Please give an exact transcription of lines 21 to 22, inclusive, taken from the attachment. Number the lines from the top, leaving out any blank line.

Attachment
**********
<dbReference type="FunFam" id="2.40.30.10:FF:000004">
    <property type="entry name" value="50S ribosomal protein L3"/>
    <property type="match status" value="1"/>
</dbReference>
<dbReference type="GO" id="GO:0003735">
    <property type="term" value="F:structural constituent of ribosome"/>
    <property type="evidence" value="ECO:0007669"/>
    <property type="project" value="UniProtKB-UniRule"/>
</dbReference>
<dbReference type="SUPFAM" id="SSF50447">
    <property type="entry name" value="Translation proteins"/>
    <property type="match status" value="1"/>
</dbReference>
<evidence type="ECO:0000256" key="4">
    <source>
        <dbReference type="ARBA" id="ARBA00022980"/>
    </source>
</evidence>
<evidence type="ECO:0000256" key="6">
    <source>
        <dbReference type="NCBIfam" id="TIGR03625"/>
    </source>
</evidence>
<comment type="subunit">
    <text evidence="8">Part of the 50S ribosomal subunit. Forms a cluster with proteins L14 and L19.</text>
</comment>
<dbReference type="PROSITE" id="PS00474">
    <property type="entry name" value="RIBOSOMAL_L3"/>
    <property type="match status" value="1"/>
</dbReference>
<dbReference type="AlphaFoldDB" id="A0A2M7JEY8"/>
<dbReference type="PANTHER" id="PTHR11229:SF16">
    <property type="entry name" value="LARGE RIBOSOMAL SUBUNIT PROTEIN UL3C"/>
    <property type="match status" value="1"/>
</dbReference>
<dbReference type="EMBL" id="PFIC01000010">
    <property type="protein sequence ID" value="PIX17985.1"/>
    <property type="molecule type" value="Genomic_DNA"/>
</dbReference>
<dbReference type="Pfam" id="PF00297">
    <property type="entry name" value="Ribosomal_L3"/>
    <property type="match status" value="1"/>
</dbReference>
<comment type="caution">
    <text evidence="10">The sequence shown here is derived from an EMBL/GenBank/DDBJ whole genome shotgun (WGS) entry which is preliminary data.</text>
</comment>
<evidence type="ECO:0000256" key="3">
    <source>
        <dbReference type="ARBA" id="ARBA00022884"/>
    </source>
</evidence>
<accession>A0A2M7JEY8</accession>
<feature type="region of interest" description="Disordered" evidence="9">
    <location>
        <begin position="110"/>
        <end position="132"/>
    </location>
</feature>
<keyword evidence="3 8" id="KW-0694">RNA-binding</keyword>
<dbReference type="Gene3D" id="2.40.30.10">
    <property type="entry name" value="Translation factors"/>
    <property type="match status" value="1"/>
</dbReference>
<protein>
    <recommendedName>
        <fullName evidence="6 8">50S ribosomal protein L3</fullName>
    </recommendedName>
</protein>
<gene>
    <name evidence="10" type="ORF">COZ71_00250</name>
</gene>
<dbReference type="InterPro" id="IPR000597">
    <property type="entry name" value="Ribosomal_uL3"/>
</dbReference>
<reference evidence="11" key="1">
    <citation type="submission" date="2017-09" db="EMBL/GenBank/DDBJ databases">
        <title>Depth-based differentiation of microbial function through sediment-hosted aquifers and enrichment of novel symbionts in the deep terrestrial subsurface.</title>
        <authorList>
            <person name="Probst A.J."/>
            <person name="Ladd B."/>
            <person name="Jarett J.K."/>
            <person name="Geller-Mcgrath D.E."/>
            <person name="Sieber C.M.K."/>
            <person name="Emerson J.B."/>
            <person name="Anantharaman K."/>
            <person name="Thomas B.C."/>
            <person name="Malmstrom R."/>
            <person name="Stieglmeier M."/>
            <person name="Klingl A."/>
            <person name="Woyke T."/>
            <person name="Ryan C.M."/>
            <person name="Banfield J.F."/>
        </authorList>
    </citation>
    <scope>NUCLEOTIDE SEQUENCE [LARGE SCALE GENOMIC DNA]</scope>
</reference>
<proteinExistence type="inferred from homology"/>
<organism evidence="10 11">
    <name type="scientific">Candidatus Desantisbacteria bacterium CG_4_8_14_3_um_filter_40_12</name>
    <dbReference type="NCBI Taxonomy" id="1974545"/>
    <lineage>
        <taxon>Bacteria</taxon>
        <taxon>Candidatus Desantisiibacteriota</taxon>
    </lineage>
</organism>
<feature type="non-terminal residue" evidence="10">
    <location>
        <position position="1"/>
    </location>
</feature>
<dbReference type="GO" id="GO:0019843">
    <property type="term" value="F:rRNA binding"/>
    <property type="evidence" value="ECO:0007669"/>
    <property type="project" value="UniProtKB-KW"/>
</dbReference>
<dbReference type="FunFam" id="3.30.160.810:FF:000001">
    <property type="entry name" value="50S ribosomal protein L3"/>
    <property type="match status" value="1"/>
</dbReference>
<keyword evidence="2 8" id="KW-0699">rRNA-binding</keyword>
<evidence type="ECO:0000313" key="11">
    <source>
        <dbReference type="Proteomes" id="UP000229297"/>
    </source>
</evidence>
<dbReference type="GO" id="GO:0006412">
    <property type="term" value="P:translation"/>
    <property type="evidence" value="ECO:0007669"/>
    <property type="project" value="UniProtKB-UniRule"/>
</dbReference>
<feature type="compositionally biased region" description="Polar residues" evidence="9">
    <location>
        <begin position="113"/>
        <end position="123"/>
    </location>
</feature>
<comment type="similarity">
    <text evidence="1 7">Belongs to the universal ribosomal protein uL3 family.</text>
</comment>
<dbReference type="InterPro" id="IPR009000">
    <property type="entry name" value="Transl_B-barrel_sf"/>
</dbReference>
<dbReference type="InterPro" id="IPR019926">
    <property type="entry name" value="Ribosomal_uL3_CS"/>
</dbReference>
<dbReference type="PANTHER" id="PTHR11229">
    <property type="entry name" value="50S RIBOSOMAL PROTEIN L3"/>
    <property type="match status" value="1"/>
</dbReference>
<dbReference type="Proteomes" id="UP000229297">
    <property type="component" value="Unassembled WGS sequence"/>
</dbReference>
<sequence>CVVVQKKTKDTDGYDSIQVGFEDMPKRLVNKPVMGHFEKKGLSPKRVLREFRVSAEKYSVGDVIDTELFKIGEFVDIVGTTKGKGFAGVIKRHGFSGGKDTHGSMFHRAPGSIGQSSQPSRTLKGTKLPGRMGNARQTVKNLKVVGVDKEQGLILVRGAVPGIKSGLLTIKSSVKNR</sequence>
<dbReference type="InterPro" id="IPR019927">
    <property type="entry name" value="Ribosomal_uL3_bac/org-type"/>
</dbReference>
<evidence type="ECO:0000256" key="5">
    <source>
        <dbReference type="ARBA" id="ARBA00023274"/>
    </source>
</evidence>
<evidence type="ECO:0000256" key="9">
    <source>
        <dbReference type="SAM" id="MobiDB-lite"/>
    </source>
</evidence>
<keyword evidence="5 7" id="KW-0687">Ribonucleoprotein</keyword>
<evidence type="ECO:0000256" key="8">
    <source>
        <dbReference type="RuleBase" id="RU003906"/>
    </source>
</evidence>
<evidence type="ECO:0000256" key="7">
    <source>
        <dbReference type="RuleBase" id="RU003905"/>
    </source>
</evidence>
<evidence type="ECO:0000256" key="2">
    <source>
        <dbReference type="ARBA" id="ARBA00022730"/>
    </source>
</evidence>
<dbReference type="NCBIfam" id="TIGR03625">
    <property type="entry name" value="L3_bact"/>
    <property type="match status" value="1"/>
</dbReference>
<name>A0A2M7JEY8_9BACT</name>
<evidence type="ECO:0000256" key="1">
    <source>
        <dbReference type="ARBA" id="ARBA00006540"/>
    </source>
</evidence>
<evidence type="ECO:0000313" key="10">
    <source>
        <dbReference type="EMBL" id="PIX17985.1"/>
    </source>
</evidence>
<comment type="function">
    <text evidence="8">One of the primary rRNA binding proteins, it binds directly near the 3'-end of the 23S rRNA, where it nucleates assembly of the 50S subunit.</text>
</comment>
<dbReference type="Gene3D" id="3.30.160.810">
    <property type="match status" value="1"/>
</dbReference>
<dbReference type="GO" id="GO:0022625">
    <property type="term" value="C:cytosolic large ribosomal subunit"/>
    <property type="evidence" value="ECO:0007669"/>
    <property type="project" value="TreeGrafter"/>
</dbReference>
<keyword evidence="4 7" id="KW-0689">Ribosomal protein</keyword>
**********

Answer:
        <dbReference type="NCBIfam" id="TIGR03625"/>
    </source>